Mole excision also involves use of scalpel; however, with mole excision, the scalpel is used to actually cut down into the skin. The most common mole excision method involves making a cut around the mole that is in the shape of an ellipse, or a football. Unlike mole shaving, excision of a mole involves making a deeper cut into what is called the dermal layer (or dermis) of the skin. The entire ellipse of skin is then removed – along with the attached, overlying mole. As you can imagine, there is a fairly visible defect in the skin in the shape of the ellipse that was just excised. In order to close this defect, the skin edges need to be brought together. In the world of plastic surgery, the most important part of bringing skin edges together is the deeper tissue. This involves very careful, meticulous placement of hidden sutures (stitches) underneath the superficial skin layer. If done properly, these deeper sutures will actually create an intentional, visible bump (or ridge) along the skin surface. This is referred to as ‘eversion’ in plastic surgery jargon. Once this is accomplished, the actual skin edges are then brought together using very fine sutures. In some cases these skin sutures are quickly absorbed, while in others they are non-absorbable and removed in 5-6 days after the procedure. The end result is usually a fairly straight line (or linear) scar where the mole previously existed. Keep in mind this linear scar is actually wider than the width of the mole. Yes – the scar is wider than the mole! This is because the elliptical excision pattern requires Dr. Hilinski to taper both ends in order to allow optimal closure of the skin – thus making the cut longer than the width of the mole. In an ideal world, the resulting scar will fade over time. BUT THERE WILL ALWAYS BE A SCAR WHERE THE MOLE ONCE WAS LOCATED. Ultimately, think of it as replacing an unsightly mole with a scar that is hopefully less visible and distracting.
Flat Versus Raised
In general, flat moles typically require an excision technique in order for them to be removed. That is because laser and shave techniques are usually not recommended when the mole is totally embedded within the skin. Raised moles are generally treated with laser, shave or excision technique.
Mole Removal Recovery
Recovery from mole removal takes an initial 5-6 day period of healing. During this time, it is advised that you do not allow any scabbing or crusting of the site. Keeping the area clean and applying ointment on a regular basis will help in this process. By the end of the first week, most patients feel quite comfortable back in the public eye after facial mole removal. As time goes on, the skin begins to assume a more normal color and texture to the point where it is often times very difficult to see signs of having had a mole removed.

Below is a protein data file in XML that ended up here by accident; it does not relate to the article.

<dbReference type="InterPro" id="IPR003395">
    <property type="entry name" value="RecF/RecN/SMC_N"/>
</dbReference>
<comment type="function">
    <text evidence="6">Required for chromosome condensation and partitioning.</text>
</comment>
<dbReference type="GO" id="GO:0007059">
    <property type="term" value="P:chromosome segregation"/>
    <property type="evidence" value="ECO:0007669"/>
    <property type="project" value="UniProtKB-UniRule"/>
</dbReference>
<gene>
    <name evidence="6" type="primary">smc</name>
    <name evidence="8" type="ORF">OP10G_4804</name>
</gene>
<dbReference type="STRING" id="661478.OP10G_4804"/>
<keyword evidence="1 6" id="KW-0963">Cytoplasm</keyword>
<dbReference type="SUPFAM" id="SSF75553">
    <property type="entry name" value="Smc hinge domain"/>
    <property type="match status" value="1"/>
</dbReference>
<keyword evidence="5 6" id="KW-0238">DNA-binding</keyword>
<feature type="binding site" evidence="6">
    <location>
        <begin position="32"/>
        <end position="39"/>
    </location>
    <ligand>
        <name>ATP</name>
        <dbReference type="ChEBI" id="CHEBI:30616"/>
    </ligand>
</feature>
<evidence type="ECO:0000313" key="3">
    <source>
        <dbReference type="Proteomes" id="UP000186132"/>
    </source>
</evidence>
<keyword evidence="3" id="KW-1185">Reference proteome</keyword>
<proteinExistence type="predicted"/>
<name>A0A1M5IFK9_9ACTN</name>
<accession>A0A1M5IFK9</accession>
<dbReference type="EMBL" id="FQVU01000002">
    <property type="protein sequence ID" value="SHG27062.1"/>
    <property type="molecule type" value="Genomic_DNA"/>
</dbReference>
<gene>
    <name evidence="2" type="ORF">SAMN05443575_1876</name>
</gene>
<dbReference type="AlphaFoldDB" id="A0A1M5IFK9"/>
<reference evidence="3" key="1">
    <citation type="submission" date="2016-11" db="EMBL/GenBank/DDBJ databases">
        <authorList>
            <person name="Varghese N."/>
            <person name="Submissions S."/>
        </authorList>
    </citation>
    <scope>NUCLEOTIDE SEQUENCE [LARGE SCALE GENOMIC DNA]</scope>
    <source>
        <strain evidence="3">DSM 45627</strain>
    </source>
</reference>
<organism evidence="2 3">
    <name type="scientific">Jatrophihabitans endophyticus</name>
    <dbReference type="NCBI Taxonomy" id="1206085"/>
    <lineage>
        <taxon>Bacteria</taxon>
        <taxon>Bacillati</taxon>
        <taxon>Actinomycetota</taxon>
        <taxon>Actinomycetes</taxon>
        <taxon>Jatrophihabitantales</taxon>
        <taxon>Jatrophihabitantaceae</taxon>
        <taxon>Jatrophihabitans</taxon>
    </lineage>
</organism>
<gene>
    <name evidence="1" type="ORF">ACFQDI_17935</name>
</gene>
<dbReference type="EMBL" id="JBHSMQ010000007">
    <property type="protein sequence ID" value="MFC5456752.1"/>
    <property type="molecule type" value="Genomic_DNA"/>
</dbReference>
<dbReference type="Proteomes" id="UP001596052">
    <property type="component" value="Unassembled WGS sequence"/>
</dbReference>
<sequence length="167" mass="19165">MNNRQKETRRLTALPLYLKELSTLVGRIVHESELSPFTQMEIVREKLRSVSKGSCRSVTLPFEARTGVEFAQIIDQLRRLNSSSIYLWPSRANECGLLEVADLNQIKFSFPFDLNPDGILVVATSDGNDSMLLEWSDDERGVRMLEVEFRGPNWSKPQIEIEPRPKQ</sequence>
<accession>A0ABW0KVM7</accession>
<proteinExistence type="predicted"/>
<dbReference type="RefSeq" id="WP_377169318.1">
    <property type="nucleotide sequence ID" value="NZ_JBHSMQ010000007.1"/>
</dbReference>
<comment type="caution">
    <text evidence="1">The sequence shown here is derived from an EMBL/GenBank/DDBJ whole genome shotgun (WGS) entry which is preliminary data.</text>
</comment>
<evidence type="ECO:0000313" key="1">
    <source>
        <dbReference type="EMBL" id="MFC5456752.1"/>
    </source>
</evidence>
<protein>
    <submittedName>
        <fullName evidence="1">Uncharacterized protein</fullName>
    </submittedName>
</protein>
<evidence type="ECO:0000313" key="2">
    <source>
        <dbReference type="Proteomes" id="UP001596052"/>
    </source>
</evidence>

If you elected to have the mole excised, or cut out and sutured, recovery can be longer. This is directly related to the fact the dermal layer of the skin has been cut into during the procedure. Consequently, an entire cascade of collagen deposition and healing is triggered with mole excision that is not necessarily seen with laser and shave techniques. That being said, most patients are still quite comfortable in the public eye 5-6 days after facial mole excision. At that time, the non-absorbable sutures (if used) are removed from the skin surface. In most cases, the skin will continue to have a slight ridged appearance until this settles down during the first 1-2 months. The scar will take upwards of one year to fully evolve in terms of its final appearance.
Scarring and Mole Removal
It should be noted by anyone considering mole removal – IT IS NOT POSSIBLE TO HAVE A MOLE REMOVED WITHOUT SOME DEGREE OF SCARRING. If it is your belief and/or expectation that this can be done without scarring – please do NOT schedule an appointment with Dr. Hilinski.
With laser and shave technique, there is much less likelihood of having a really visible scar – but it is NOT zero. There is still a chance you will have a scar that may be quite visible even with mole laser and shave.
With facial mole excision, there is no doubt about it – you will have a scar. As noted earlier – you are effectively replacing the mole with a scar. Fortunately, in a great majority of facial mole excisions, the final appearance of the scar is quite acceptable – especially when comparing it to the appearance of the original mole. In a great number of cases, Dr. Hilinski will also try to hide the scar in a natural skin crease – making the final appearance even less noticeable. Unfortunately, despite meticulous technique and care, there is still a small percentage of patients who will develop suboptimal healing of the tissue – leading to a scar that is more visible than desired. Can the scar be even more unsightly than the mole – it can in some cases. If this does occur, it may prompt additional surgery in the form of scar revision to help make the scar more pleasing in terms of its appearance.